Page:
Like most shrimp-producing countries, shrimp farming in Vietnam has been associated with negative environmental damage and consequences. Is it possible to farm shrimp with minimal environmental impact and with maximal traceability in Vietnam?
The world is hungry for farmed shrimp. Farmed shrimp is among the fastest-growing protein in aquaculture, with the majority produced in Southeast Asia. Global production of these tasty crustaceans is predicted to climb to 7 million metric tons by 2030 from 1.2 million metric tons in 2000.
Vietnam’s Shrimp Fever
Shrimp is one of the most important aquaculture export products in Vietnam. 970 thousand tons of shrimp were produced in 2021, of which around 400 thousand tons were consumed domestically. Shrimp export last year amounted to US$4.3 billion, and the country’s seafood export hit an inaugural US$10 billion. The Vietnam Association of Seafood Exporters and Producers (VASEP) has since boldly increased its original seafood export target of US$12 billion in 2030 to US$20 billion in the coming period.
Vietnam is also a top exporter of shrimp to the United States, Japan, and Europe; and the aquaculture industry supports more than 4.5 million jobs.
While the shrimp figures may be looking bullish, it is not all roses in Vietnam’s shrimp industry. Over the decades, the shrimp business has been messily entangled with mangrove destruction, salinization of groundwater, water pollution, and inappropriate antibiotic use that threatens both food and human safety. Shrimp producers are coming under intense scrutiny by regulators, retailers, environmentalists, and green consumers. Globally, brows are raised regarding the sustainability and traceability of the shrimp industry.
The Pressure of Rapid Expansion Has Resulted In Severe Land Degradation
Over 50% of all mangroves worldwide have been destroyed since 1940 and farmed shrimp production accounts for 30-50% of the total losses. Mangroves mitigate the effects of climate change as they stabilize coastlines and act as massive carbon sinks. Mangroves can sequester three to five times more carbon than rainforests. With the rapid loss of mangroves, carbon emissions, and greenhouse gases will increase, and climate change will worsen. Losing these natural land resources also means habitats and wildlife that depend on them will disappear.
Much of Vietnam’s aquaculture development has been unplanned and unregulated, leading to widespread wetland destruction. Many shrimp farms have been abandoned or left idle by Vietnamese farmers due to disease outbreaks and soil acidification. The government needs to intervene and limit such activities, restore abandoned ponds, and focus on boosting productivity from existing farms through intensification methods i.e. producing greater yields from the same area of existing ponds, and with less damage to coastal ecosystems.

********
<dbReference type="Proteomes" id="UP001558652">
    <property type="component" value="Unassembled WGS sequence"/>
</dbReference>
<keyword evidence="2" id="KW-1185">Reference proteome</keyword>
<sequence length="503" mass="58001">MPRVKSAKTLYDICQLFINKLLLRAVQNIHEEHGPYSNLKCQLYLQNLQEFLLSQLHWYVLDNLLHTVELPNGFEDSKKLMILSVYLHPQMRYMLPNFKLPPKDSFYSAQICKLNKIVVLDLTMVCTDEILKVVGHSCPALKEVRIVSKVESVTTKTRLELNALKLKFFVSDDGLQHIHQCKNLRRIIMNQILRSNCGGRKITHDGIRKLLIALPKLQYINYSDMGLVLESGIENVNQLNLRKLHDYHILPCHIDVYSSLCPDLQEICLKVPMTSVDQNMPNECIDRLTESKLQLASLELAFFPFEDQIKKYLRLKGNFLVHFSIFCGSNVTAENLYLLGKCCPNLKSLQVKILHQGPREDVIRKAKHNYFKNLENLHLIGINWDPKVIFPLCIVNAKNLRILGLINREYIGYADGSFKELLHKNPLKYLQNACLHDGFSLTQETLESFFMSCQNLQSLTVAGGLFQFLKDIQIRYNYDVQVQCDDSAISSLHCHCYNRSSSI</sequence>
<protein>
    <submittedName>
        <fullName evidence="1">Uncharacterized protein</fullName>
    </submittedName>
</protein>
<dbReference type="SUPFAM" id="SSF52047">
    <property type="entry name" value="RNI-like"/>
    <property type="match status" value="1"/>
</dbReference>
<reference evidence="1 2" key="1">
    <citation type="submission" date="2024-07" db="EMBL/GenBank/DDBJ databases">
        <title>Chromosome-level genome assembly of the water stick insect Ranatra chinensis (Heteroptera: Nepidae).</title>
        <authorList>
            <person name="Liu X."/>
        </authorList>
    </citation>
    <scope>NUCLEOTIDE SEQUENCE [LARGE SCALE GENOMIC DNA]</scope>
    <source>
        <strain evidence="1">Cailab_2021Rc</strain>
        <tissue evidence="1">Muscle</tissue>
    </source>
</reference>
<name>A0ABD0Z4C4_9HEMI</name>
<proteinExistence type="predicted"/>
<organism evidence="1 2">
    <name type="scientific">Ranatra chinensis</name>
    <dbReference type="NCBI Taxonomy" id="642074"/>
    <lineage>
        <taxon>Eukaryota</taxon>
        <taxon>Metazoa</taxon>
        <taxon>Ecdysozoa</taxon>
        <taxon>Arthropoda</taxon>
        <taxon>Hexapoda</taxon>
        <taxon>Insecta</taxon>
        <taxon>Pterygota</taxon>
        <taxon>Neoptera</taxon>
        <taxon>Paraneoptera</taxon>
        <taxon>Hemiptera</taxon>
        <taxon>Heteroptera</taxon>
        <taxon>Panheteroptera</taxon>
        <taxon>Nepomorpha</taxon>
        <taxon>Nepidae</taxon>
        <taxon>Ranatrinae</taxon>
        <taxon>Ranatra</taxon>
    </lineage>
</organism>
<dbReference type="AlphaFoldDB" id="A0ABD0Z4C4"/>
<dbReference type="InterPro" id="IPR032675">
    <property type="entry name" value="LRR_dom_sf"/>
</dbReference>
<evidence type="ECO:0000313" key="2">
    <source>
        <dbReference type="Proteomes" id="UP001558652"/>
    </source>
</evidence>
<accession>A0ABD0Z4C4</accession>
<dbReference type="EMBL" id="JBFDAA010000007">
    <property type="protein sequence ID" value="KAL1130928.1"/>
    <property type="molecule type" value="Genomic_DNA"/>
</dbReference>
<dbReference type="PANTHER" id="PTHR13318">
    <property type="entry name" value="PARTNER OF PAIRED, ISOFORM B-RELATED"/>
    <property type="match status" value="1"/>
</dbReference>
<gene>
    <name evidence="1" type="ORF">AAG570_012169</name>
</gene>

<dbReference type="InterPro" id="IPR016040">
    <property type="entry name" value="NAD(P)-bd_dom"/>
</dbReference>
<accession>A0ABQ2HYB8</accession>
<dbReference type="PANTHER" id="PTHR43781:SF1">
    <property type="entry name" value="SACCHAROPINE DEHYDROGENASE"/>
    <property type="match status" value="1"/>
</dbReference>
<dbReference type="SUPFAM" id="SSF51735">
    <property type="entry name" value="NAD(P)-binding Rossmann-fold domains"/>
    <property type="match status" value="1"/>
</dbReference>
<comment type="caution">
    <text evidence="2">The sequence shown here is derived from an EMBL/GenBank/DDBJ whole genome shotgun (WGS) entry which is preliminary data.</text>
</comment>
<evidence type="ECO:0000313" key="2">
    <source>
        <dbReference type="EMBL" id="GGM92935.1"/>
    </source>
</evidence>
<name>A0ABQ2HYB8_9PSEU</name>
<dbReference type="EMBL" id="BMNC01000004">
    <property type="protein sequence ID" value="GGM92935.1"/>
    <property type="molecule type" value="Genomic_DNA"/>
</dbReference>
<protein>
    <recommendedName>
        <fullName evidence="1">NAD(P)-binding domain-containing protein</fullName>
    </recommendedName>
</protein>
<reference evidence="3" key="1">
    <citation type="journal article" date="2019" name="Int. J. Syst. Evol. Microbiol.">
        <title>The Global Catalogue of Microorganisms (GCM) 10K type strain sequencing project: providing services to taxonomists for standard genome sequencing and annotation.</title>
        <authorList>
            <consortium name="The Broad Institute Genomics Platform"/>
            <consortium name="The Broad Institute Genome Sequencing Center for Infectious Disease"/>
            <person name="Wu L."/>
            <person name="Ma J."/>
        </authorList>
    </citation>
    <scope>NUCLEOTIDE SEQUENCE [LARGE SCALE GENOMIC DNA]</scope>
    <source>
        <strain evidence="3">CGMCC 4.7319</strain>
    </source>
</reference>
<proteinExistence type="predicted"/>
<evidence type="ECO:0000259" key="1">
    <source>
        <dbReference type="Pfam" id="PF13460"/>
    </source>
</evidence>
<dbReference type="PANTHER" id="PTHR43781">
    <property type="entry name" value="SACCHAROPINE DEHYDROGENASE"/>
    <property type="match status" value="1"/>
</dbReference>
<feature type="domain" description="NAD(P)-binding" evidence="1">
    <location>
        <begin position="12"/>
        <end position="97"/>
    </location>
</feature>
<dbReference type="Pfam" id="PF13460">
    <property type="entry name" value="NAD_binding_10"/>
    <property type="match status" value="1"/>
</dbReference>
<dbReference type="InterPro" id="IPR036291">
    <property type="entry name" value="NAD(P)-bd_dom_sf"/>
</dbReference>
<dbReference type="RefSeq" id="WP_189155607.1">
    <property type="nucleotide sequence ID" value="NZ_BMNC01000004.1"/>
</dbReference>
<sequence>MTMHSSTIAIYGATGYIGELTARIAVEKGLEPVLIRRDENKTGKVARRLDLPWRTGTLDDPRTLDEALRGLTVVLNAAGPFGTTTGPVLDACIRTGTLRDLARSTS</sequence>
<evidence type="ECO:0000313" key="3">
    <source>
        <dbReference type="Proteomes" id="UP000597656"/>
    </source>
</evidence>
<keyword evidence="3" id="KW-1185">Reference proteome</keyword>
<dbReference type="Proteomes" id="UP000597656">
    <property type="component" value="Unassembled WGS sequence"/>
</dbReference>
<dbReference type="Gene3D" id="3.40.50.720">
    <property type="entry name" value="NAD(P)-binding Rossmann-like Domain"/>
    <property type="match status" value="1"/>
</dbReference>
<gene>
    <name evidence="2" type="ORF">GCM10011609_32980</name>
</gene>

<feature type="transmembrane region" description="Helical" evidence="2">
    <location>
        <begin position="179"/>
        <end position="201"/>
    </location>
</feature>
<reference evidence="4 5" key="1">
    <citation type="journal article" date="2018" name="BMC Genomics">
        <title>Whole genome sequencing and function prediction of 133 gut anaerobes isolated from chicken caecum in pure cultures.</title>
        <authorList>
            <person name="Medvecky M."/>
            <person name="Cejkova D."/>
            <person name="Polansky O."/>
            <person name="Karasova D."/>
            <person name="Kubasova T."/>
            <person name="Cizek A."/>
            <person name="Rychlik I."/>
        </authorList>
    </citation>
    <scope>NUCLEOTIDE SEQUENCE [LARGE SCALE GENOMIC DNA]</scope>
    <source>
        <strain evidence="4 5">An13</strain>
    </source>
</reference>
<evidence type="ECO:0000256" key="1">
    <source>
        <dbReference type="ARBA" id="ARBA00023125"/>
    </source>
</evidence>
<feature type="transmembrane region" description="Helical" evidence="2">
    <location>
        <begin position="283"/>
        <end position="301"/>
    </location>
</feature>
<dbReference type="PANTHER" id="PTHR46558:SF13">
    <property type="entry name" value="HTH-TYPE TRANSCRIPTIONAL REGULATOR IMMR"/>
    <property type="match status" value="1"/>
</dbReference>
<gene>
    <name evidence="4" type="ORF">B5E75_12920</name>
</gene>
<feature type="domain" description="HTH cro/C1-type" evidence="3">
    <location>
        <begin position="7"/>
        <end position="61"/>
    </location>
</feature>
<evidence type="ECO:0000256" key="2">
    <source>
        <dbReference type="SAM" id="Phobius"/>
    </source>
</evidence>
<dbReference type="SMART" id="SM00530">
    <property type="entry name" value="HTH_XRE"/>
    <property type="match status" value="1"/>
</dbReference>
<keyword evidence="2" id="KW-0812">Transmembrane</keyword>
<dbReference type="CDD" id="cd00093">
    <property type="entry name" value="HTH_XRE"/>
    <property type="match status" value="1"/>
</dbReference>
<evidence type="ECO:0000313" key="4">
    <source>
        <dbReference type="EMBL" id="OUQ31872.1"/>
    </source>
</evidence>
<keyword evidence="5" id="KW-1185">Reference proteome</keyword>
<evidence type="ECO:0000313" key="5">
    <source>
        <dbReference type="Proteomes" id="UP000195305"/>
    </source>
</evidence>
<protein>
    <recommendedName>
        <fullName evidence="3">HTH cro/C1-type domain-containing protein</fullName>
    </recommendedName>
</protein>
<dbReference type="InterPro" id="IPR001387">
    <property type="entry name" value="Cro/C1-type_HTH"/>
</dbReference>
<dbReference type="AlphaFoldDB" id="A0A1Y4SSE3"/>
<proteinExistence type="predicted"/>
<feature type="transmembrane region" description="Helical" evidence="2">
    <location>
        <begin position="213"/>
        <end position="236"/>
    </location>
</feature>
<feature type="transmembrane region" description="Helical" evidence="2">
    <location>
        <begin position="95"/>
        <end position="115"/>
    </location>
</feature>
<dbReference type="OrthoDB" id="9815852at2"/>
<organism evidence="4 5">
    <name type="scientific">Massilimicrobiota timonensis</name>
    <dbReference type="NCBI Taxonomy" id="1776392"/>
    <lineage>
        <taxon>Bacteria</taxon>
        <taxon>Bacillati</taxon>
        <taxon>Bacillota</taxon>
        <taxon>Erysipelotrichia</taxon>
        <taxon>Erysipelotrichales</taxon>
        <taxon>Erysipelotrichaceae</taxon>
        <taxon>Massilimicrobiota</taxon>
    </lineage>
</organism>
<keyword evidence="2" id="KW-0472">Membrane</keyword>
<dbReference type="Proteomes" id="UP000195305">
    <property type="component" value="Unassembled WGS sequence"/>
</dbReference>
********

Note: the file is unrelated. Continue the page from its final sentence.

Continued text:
Integrated mangrove-shrimp farming is emerging as a potential solution to minimize environmental impact, supporting local communities with income from shrimp farming and timber production while compensating for mangrove loss. By restoring mangroves in tandem with shrimp farming; carbon emissions, water pollution, loss of biodiversity, and water salinization can be greatly reduced.
The Squeeze on Vietnamese Shrimp Farmers
Disease risks continue to plague Vietnamese farmers even as the government push for increased production to meet global demands. Aquaculture intensification has increased the use of antibiotics and violated food safety standards, resulting in several import bans on Vietnamese shrimp. Vietnamese farmers have long been using antibiotics to prevent and treat shrimp diseases, with no ill intention. Most of them possess little knowledge of the impacts of antibiotic use. Saving their shrimps (and livelihoods) is their main concern and they may, unfortunately, turn a blind eye to the perils of antibiotic overuse. Untreated wastewater, fecal wastes, chemicals, and antibiotics find their way to the groundwater and onto agricultural land, further damaging the ecosystem. With the majority of shrimp farming being carried out by small-scale farmers, these limited-resource household farmers are caught in a net around increasingly stringent food safety regulations and sustainability standards.
Consumer Demand For Traceability
As the world grows increasingly aware of the environmental impacts of shrimp farming, businesses, and end-consumers want more assurance about their seafood. They want to be able to trace where and more importantly, how their shrimps are being farmed.